This book has all the elements of a good, modern-day crime/mystery novel – London’s wealthy class vs. the poor, a night club dancer who schemes to marry a man expected to inherit a fortune, the wealthy uncle whose death is the only way the young couple can marry, and a plot for what seems like the perfect murder.
The only difference is that this exciting work was written nearly 80 years ago. It’s part of a recently discovered treasure trove of novels from the British Library, all originally published during the Golden Age of British Crime writing. The current publisher, Poisoned Pen Press, plans a release of 12 books in total this year, and another 12 in 2016. The authors of the books were all pioneers in crime fiction or spy fiction – all before such genres officially existed.
This book’s author, Charles Kingston, wrote with a style that was on one hand clearly a reflection of an earlier London in style and customs, yet the plot and writing fit in beautifully with today’s world, as well. There’s no flowery language – it’s just an honest-to-goodness joy to read.
At the heart of the story are several characters of varying degrees of class and morals. It begins with young Bobbie Cheldon, who wishes to marry Nancy, a dancer at a Soho night club. He’s madly in love. She’s in love, too – with the prospects of the fortune and status Bobbie stands to inherit if his miserly Uncle Massy Cheldon would just pass away. Bobbie, with only a modest level of finances, knows that Nancy aspires to a high level of stature and fears he cannot yet provide it. Then, one day, the family maid tells him that her boyfriend has left her for a wealthy woman, courtesy of the suspicious passing of a wealthy uncle. Bobbie thinks of the similarities to his situation, and once he spends more time with Nancy’s unscrupulous friends Nosey Ruslin and dancer Bobby Bright, a plot hatches.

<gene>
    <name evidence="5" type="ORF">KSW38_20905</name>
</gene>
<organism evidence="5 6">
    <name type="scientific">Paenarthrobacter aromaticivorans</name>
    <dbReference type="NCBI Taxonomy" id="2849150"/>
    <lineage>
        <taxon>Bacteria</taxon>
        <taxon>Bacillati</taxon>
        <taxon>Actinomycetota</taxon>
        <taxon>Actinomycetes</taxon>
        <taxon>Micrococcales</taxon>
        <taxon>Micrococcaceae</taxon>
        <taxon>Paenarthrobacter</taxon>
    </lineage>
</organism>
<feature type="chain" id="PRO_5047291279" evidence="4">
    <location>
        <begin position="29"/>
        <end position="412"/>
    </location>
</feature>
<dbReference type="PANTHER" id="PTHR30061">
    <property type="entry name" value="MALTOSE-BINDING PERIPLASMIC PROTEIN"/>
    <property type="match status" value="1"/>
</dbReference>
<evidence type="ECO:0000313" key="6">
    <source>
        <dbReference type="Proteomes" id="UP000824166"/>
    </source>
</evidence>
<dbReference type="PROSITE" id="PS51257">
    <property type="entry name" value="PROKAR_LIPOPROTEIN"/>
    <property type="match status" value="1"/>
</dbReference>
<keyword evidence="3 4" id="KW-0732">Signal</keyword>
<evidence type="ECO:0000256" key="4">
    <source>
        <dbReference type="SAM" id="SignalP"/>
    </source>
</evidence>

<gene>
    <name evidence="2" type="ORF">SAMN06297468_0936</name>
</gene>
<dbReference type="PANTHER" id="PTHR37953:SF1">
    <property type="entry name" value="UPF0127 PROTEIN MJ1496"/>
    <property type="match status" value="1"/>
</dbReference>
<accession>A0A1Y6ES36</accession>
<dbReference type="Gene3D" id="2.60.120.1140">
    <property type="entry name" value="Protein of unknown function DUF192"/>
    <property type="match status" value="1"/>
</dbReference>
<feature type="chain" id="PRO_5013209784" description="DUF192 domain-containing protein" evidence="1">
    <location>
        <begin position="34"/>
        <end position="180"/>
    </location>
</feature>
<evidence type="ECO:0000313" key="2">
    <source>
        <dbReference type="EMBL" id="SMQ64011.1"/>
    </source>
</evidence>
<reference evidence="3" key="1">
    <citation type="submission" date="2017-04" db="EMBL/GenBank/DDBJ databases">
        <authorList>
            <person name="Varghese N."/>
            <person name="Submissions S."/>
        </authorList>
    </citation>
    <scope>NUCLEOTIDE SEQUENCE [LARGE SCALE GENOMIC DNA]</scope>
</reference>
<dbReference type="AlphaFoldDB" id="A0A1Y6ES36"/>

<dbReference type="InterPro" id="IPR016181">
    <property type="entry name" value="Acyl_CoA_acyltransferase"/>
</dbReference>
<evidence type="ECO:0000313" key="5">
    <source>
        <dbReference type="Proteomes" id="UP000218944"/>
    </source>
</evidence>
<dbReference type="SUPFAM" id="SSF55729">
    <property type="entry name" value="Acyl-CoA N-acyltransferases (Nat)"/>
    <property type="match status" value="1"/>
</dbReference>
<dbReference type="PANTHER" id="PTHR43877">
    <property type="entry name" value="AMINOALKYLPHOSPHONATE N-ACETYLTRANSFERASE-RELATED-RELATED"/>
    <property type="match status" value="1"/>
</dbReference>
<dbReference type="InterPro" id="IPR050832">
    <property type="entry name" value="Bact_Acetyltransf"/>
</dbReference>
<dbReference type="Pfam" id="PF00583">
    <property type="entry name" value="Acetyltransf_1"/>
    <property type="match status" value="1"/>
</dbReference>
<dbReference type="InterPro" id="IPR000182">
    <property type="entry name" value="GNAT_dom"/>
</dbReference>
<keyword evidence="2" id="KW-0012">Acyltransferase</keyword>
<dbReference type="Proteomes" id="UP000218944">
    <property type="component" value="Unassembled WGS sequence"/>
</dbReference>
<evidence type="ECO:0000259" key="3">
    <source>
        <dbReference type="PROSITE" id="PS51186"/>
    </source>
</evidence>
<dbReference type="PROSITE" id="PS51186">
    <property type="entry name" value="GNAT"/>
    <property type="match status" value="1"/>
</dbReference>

We are also introduced to Chief Inspector Wake of Scotland Yard, who’s already watching the activities of Nosey Ruslin and Bobby Bright. A clever cat and mouse game ensues, and to say more would give away key elements of the story. Then, just when readers feel the loose ends of the story are being tied up, the last 20 pages or so include not one but two twists that come out of the blue – a perfect end to a gem of a novel.
Originally published in 1936, Murder in Piccadilly is still relevant and highly readable today.
Published simultaneously at http://www.bookpleasures.com.